A major healthcare institution in Norway has reported that hackers stole large amounts of important data as a result of a recent cyberattack. The hackers have not been identified but are believed to be professionals who used advanced techniques to get the job done.
Most hackers use their talents for personal financial gain or simply to cause a bit of chaos, but every now and again cybercriminals have more heinous things in mind. Case in point, a major healthcare institution in Norway just recently came under attack and had large amounts of important data stolen by hackers. The institution is known as Health South-East RHF and manages hospitals across the southeastern regions of Norway, including the capital of Oslo.
According to reports, the data of 2.9 million patients was stolen as a result of the attack, which could lead to very serious ramifications in the future. The population of Norway currently sits at only around 5,35 million people so more than half of the country’s population could now be at risk. Health South-East RHF was notified about the hack earlier this week by HelseCERT, Norway’s national healthcare security department upon noticing malicious activity against computers in the southeastern region.
It’s unclear at this time if this was the work of an individual or a group of hackers, though the second option seems more viable given the scale of the attack. Either way, security experts believe that they are dealing with professional hackers who used advanced techniques to infiltrate the system. Needless to say, the situation is considered to be very serious given the large amount of compromised data. As a result, some of the best security experts are currently analyzing all available data and trying to come up with ways of minimizing the damage.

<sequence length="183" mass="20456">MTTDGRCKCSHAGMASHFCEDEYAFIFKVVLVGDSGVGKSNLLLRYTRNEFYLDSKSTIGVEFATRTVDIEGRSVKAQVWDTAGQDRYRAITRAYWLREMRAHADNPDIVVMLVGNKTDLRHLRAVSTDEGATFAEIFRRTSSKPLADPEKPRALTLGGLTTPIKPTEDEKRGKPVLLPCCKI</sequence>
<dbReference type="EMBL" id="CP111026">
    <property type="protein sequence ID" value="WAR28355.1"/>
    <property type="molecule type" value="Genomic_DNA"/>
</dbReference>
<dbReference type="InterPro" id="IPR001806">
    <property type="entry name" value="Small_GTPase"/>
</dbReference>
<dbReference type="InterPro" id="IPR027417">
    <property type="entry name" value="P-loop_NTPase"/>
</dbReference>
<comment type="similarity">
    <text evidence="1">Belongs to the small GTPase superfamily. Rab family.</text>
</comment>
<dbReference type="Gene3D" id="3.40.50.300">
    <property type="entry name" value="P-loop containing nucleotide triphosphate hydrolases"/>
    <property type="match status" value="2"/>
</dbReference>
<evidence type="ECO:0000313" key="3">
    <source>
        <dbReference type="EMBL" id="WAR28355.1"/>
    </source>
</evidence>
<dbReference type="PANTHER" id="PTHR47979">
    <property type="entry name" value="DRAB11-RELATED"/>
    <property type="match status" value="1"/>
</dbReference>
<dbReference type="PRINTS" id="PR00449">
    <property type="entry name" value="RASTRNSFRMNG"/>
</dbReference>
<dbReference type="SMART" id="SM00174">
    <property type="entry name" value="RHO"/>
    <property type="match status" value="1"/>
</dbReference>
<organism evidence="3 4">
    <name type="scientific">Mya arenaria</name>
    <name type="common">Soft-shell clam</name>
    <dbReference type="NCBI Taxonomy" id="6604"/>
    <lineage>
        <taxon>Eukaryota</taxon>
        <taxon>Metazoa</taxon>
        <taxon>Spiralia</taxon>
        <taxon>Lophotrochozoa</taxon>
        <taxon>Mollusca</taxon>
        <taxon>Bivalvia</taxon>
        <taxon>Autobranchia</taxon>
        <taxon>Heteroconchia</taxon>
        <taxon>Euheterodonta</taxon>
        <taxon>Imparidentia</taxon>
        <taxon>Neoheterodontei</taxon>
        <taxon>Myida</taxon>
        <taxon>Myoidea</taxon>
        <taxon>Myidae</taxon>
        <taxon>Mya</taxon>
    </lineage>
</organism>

A bit of good news comes from the fact that patients don’t seem to be at risk, at least not at the moment. This is according to Health South-East RHF CEO Cathrine M Lofthus who emphasized that this was a serious data breach but that it will not affect patient treatment or safety in any way. She did note, however, that it is too early to say for certain at this point. The hackers definitely have the upper hand in this situation but have not yet used the stolen data for any malicious purposes as far as authorities can tell.
Meanwhile, Director of the National Security Authority Kjetil Nilsen doesn’t exclude the possibility that the data could be used for cyber espionage. Nilsen isn’t pointing any fingers at anyone just yet, but given that not a lot is known about the hackers, all options seem to be on the table. Foreign governments could potentially benefit from having access to the stolen data so it’s possible that the hackers may plan to sell it to a third-party, though that’s just speculation at this point.